A journey through hell, purgatory and heaven for the living

TS Eliot said: “Dante and Shakespeare share the world. There are no third parties. Hamlet speaks of the afterlife as “the unknown land from which no traveler returns”. Dante Alighieri (1265-1321) tried to trace the borders of this country for us in his “Divine Comedy”.

Born in the conflicted city-state of Florence, Dante experienced war and exile. Banished in 1302, he never returned to his hometown.


Drawing:


David Gothard

But are not all men and women in exile? We feel that we do not belong to this troubled and fallen transitory world. That’s why “The Divine Comedy” is such a classic that generations return to again and again. It offers the hope of exile. Dante believes we hold passports to another home beyond the fragmented world of time. His poem is a comedy, not a tragedy, because man is eternal and capable of transcendence.

Primarily a poem, not a philosophical system or theological treatise, “The Divine Comedy” is an emotional movement of the human spirit yearning for God. Comprised of three books – “Inferno”, “Purgatorio” and “Paradiso” – it is based on a dream Dante had during Holy Week 1300 in which he took a journey from hell to paradise.

Each book of “The Divine Comedy” is written in Italian, in a new poetic stanza invented by Dante called terza rima. Dante saw poetry as the highest form of knowledge, engaging the whole intellectual and emotional being of man.

“Inferno” begins with the famous phrase: “Halfway through our life’s journey, I found myself in a dark wood where the true path was lost. But Dante is saved by an act of grace. His lifelong love and muse, Beatrice, now in Heaven, intervenes by sending the Roman poet Virgil, a resident of Limbo, to guide Dante on the straight path of virtue and repentance. Their journey through Hell and Purgatory constitutes the main action of the “Comedy”.

Many readers enjoy reading the sinister “Inferno” because of the multitude of grotesque sinners doomed in it. Dante’s technique has a modern cinematic quality, shifting from darkness to light.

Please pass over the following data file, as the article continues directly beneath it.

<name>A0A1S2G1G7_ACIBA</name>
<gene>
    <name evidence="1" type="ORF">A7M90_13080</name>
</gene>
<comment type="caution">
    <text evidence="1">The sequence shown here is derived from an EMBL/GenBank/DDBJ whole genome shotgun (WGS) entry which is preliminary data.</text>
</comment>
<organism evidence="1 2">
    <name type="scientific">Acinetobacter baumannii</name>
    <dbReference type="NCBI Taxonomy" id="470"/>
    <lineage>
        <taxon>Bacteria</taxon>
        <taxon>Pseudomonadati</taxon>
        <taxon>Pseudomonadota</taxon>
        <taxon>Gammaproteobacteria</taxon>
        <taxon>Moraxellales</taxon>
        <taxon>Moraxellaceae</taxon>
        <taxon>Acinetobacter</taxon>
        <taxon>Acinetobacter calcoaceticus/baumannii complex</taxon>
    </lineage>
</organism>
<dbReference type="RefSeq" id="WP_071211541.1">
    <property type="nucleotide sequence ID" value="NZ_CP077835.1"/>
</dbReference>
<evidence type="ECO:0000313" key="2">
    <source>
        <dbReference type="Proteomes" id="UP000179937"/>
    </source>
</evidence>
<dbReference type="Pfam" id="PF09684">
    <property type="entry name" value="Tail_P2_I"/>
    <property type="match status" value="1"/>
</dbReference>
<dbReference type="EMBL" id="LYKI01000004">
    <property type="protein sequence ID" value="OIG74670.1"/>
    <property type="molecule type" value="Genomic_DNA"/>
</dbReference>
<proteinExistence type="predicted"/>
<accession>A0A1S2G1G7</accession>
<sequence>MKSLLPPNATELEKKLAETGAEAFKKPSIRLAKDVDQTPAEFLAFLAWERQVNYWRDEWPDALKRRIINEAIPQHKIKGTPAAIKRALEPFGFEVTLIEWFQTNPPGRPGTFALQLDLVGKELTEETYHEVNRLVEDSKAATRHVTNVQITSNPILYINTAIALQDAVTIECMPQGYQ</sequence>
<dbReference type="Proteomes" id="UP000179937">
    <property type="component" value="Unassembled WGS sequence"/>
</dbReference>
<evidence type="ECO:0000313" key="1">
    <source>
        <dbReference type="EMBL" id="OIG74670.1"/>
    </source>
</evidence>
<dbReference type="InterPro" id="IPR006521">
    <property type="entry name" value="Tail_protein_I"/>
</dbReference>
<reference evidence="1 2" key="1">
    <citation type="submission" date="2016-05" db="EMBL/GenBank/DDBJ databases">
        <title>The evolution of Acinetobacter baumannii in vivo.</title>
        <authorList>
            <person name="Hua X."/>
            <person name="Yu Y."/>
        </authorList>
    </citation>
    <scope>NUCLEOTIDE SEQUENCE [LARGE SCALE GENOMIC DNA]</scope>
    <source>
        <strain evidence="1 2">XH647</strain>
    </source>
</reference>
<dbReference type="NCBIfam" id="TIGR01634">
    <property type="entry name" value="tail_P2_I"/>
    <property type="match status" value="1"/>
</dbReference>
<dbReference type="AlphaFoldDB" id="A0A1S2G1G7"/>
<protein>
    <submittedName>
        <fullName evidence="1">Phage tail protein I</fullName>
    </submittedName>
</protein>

We see through Dante’s camera-like eye. “Inferno” focuses on unrepentant sinners afflicted in various scenes of punishment. The violent burn, while others swim in boiling blood. We see the false flatterers of Earth, condemned in Hell to eat their own excrement. The punishment of each sinner corresponds to the uncorrected sins during his life. The lens then focuses on Satan, the center of Hell, “the Emperor of the Sorrowful Realm”.

Among the damned are classic characters. We meet Odysseus, tyrants, corrupt politicians, and people Dante knew. The poet did not spare the Roman Catholic hierarchy, because we find three damned popes: Nicolas III, Boniface VIII and Celestine V.

Dante plays with shifting images of darkness and light. He said he woke up from his Easter dream overwhelmed by a deep mystery of light. The underworld is darkness, without hope. But as Dante and Virgil leave Hell, the smoke clears. The clouds are clearing off.

By entering Purgatory, poetry also becomes more luminous, more lyrical. It is a “dewy dawn”; the planet Venus appears. After leading us through Hell, Dante soothes our pain with a comforting line that, in difficult times, often comes to mind: “To sail better waters, winches sail now on my little boat spirit, leaving behind such a cruel sea. ”

Purgatory is a place of hope. Here repentant sinners, having glimpsed the grace of God, realize that all their earthly desires have been misdirected. Although they suffer, they do so with joy because they know their sins are being purged in a move toward love. Dante stops to speak with the great troubadour poet Arnaut Daniel, who “weeps and sings”. He has little time for Dante, as he is euphoric, in fact burning with love, and eagerly sinks back into the purifying flames. Eliot uses this line in “The Waste Land” – “Poi s’ascose nel foco che gli affina.” (“Then he hid himself in the fire which refined him.”)

Virgil disappears after the journey through the “Purgatorio” and Beatrice arrives to complete Dante’s journey to the Empyrean. Beatrice represents the redemptive quality of woman and how earthly love can lead to the divine.

In “Paradiso”, the panorama is all in light and perfectly ordered. Here, every soul is at home, perfectly happy in the heavenly hierarchy. Dante rejoices in ecstasy:

Now my will and my desire were turned,

like a wheel in perfect motion,

by the love that moves the sun and the other stars.

Dante’s poem written in the pain of exile speaks to our dilemma as creatures between time and eternity. Its Christian epic continues to be a cornerstone of the West, greater than the cathedrals of the Middle Ages.

Unlike stone, a poem is alive. His “Divine Comedy” breathes like a sort of Third Testament transforming man into the eternal.

Quincy, Mass.

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